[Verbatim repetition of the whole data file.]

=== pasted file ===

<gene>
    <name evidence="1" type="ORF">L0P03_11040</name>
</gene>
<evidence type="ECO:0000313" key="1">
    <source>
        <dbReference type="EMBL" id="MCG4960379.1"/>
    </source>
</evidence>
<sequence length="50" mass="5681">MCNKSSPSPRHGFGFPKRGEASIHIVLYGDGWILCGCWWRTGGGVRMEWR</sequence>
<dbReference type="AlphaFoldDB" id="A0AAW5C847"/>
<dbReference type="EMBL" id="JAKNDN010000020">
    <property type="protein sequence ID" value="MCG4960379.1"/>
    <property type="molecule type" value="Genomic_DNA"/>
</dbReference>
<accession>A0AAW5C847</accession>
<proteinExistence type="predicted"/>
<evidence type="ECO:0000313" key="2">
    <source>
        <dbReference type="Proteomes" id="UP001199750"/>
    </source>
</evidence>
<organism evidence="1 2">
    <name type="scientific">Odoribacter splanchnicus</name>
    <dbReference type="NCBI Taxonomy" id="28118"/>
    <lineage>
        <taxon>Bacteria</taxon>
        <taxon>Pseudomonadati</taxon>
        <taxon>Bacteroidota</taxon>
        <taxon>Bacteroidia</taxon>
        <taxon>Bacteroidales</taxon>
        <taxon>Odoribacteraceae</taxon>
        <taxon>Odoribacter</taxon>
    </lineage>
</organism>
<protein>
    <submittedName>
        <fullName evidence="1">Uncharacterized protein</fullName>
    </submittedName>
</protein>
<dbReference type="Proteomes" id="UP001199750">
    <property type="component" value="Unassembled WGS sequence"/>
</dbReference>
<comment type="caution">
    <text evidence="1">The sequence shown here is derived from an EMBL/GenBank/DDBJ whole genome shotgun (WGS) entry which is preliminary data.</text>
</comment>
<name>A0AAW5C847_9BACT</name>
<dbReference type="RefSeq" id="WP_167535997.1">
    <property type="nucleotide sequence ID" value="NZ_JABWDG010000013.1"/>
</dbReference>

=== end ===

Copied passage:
<gene>
    <name evidence="1" type="ORF">L0P03_11040</name>
</gene>
<evidence type="ECO:0000313" key="1">
    <source>
        <dbReference type="EMBL" id="MCG4960379.1"/>
    </source>
</evidence>
<sequence length="50" mass="5681">MCNKSSPSPRHGFGFPKRGEASIHIVLYGDGWILCGCWWRTGGGVRMEWR</sequence>
<dbReference type="AlphaFoldDB" id="A0AAW5C847"/>
<dbReference type="EMBL" id="JAKNDN010000020">
    <property type="protein sequence ID" value="MCG4960379.1"/>
    <property type="molecule type" value="Genomic_DNA"/>
</dbReference>
<accession>A0AAW5C847</accession>
<proteinExistence type="predicted"/>
<evidence type="ECO:0000313" key="2">
    <source>
        <dbReference type="Proteomes" id="UP001199750"/>
    </source>
</evidence>
<organism evidence="1 2">
    <name type="scientific">Odoribacter splanchnicus</name>
    <dbReference type="NCBI Taxonomy" id="28118"/>
    <lineage>
        <taxon>Bacteria</taxon>
        <taxon>Pseudomonadati</taxon>
        <taxon>Bacteroidota</taxon>
        <taxon>Bacteroidia</taxon>
        <taxon>Bacteroidales</taxon>
        <taxon>Odoribacteraceae</taxon>
        <taxon>Odoribacter</taxon>
    </lineage>
</organism>
<protein>
    <submittedName>
        <fullName evidence="1">Uncharacterized protein</fullName>
    </submittedName>
</protein>
<dbReference type="Proteomes" id="UP001199750">
    <property type="component" value="Unassembled WGS sequence"/>
</dbReference>
<comment type="caution">
    <text evidence="1">The sequence shown here is derived from an EMBL/GenBank/DDBJ whole genome shotgun (WGS) entry which is preliminary data.</text>
</comment>
<name>A0AAW5C847_9BACT</name>
<dbReference type="RefSeq" id="WP_167535997.1">
    <property type="nucleotide sequence ID" value="NZ_JABWDG010000013.1"/>
</dbReference>